Neshama comes back
BROOKLINE – Last October, the lovely and talented Jewish soul singer Neshama Carlebach, 43, returned to performing after a four-year hiatus. During that break, she finally grieved the loss of her father and mentor, Shlomo Carlebach, “The Singing Rabbi,” who died in 1994; went through a difficult divorce, leaving her the single parent of two sons, ages six and 10; and replenished her creative juices.
“It’s been an amazing moment for me,” Neshama says mellifluously of her return to singing. “The last time I was this busy, I had full-time child care, an assistant, a label, a manager… a whole staff. Now, I’m handling all of my entire life on my own, and it’s incredibly overwhelming. I’ve never worked this much without a team.
“It’s been so unbelievably inspiring to people,” she continues.
“When someone hears of my going to be out there, the love that I’m getting, it’s like nothing I’ve ever felt before.
Performing again, Neshama sometimes travels with her children. “After a really contentious divorce, I’m on incredible terms with their father,” she says. “I never believed that we could come to this. I got him a present for our one-year ‘Peace-aversary,’ one year of peace. It’s a very magical thing.
So, his cooperation and his kindness is really allowing me to go back to work. “My children, when they’re with me, they’re incredibly portable,” she continues. “They’re openhearted and well-behaved, and really just gorgeous.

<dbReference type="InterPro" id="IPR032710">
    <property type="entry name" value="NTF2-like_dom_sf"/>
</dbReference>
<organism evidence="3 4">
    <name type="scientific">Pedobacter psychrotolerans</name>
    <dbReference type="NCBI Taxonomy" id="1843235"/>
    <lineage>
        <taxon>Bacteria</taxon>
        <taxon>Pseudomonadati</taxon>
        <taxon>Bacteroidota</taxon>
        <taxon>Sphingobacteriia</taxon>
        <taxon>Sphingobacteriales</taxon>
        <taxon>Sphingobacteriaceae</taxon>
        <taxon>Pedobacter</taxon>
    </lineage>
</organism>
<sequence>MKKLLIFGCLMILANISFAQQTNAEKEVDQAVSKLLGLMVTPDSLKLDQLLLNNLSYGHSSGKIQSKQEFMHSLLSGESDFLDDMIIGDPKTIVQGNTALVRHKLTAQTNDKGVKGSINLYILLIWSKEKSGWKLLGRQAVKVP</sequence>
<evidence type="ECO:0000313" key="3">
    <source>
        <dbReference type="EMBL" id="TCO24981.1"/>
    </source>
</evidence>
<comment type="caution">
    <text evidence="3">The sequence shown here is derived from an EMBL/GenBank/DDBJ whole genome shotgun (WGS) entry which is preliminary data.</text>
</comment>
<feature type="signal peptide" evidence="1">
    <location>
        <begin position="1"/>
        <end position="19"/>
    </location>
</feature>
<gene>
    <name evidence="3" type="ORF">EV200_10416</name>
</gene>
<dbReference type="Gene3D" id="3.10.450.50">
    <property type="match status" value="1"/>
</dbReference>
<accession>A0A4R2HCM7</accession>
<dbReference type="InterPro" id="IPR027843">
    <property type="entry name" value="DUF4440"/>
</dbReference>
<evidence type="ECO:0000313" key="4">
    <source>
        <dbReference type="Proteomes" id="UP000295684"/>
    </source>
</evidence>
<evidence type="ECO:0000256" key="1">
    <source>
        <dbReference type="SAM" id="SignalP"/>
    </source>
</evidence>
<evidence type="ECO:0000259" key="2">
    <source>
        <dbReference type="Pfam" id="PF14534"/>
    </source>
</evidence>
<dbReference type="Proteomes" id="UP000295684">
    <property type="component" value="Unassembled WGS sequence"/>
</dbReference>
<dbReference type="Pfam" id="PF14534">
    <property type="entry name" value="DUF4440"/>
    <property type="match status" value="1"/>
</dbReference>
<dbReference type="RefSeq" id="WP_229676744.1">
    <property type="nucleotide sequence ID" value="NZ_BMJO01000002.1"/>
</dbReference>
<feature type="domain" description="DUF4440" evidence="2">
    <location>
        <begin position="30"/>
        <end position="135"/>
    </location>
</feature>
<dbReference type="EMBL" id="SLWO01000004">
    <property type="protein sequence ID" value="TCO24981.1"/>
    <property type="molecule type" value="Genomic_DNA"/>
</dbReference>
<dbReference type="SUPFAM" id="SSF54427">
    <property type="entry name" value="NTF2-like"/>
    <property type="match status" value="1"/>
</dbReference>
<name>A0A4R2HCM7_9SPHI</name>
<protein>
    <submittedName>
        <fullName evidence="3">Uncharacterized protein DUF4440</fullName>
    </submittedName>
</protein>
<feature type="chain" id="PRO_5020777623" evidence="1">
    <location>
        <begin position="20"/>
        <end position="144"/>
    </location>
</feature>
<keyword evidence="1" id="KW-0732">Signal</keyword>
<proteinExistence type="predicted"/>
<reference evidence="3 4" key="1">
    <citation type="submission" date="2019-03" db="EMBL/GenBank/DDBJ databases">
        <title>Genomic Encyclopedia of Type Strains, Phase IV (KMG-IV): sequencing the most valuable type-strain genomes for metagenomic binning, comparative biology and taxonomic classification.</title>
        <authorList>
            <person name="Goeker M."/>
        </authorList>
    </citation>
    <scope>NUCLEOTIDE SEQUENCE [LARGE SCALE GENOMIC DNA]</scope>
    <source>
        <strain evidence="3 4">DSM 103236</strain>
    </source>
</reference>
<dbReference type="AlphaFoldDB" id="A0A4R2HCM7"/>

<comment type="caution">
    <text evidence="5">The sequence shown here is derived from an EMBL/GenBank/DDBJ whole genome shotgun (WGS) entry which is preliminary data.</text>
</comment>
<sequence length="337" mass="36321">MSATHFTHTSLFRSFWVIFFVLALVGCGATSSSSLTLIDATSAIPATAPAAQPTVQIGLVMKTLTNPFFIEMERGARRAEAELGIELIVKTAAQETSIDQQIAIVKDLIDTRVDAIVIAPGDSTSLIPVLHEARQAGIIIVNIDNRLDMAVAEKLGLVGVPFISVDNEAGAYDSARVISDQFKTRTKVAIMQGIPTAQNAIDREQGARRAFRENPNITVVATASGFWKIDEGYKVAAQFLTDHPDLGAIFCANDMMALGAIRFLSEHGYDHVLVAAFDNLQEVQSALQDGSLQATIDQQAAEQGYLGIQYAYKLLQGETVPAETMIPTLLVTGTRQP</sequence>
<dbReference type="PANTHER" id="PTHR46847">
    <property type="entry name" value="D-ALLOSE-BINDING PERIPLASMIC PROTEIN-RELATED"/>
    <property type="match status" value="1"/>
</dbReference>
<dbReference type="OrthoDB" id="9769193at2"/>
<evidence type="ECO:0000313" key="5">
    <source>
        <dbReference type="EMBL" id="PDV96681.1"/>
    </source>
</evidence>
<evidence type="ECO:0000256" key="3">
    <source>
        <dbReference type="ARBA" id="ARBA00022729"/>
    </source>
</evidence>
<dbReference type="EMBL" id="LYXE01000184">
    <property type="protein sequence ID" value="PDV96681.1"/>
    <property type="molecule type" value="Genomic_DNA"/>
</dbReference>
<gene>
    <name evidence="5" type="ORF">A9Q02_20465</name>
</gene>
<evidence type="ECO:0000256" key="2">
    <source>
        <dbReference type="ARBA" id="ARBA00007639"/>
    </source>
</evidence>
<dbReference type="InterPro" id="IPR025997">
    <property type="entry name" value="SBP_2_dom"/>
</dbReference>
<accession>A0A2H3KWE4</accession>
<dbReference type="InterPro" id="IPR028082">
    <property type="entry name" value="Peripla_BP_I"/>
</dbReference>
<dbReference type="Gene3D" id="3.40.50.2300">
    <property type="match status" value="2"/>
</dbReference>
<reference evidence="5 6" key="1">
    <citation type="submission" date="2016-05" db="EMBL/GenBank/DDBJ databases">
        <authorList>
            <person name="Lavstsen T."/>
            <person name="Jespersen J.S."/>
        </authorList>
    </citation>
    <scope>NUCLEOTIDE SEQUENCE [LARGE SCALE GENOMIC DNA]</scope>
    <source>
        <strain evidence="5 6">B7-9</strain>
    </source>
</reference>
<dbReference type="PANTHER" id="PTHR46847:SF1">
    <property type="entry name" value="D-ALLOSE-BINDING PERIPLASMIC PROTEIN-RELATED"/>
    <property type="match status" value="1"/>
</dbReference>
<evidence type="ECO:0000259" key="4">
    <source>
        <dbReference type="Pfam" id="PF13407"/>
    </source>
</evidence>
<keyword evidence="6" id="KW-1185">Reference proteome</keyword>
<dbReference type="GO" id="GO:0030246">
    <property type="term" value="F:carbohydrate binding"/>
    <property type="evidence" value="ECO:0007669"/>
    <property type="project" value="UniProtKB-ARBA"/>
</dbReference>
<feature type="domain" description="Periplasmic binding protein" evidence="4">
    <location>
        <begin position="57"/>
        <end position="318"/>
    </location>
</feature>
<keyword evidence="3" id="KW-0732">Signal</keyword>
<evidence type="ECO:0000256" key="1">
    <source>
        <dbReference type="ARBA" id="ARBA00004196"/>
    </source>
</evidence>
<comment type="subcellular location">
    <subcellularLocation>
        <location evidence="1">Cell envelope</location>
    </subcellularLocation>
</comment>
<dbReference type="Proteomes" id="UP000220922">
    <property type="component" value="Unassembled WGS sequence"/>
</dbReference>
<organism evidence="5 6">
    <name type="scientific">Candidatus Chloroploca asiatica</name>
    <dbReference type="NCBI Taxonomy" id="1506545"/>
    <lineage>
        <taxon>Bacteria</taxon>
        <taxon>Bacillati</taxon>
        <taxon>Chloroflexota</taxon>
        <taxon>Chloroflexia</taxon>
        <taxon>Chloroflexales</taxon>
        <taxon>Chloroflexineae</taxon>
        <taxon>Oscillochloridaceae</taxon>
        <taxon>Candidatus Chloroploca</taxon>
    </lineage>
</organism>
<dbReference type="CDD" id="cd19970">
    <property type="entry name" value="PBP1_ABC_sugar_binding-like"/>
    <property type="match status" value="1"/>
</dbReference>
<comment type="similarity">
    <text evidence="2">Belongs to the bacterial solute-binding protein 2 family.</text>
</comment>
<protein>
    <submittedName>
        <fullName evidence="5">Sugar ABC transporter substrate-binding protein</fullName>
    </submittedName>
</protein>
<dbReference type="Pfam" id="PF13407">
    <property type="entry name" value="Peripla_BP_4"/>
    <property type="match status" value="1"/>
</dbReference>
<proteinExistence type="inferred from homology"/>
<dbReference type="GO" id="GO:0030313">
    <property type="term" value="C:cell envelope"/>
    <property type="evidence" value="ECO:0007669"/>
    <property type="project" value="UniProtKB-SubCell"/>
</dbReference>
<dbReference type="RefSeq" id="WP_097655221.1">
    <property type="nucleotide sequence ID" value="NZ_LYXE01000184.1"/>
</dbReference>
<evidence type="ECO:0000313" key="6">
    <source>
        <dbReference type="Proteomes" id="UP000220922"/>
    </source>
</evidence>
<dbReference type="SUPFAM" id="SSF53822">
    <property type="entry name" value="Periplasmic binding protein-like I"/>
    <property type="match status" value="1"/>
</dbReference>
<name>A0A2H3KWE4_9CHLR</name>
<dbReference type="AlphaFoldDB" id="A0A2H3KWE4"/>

When I have to keep them at home, my mom helps me. Thank God, I have real support in my life right now, or else I would not be able to do this.”
Neshama’s life experience has enriched her work and allowed for a deeper connection with her audience. She is warm and accessible, open to hearing and sharing intimacies.
“I gotta tell you,” she says during our conversation, “what just happened here happens to me every day of my life. In my work, I end up being part social worker, part counselor. Before my divorce, I kind of did it half-heartedly. I did it because my dad did it. I did it because I have a lot of compassion. I listen.
“These days, I can’t even tell you how many people call me,” she continues. “I end up doing what you and I just did. So my work is incredibly musically gratifying, but I also feel like I’m here for a purpose. I have something to give.”
Before the hiatus, “I did shows that my heart was not in,” Neshama says. “My management team said to me, ‘You’ve lost your Neshama-ness.’”
After a while, though, she found not working difficult. “I felt physically disabled when I wasn’t singing,” she says.
Neshama is “so elated, excited and happy” to be performing again. “Going back to it, I’m literally like a child. I run to the airport at four in the morning with so much excitement. It’s really funny.
“I only wish I had more hours in the day,” she continues. “My schedule is getting so packed. I really, really want to be present for my children; they’re with me most of the time. My days are filled with the quest for balance and equilibrium. Also, with deep reflection, and deep awareness of where the world is at, and deep appreciation that I can be myself again.”
“Passover Music Festival featuring Neshama Carlebach,” Temple Sinai of Brookline, March 19, 7:30 p.m.; suggested donation, $10; bit.ly/Neshama-Sinai, (617) 277-5888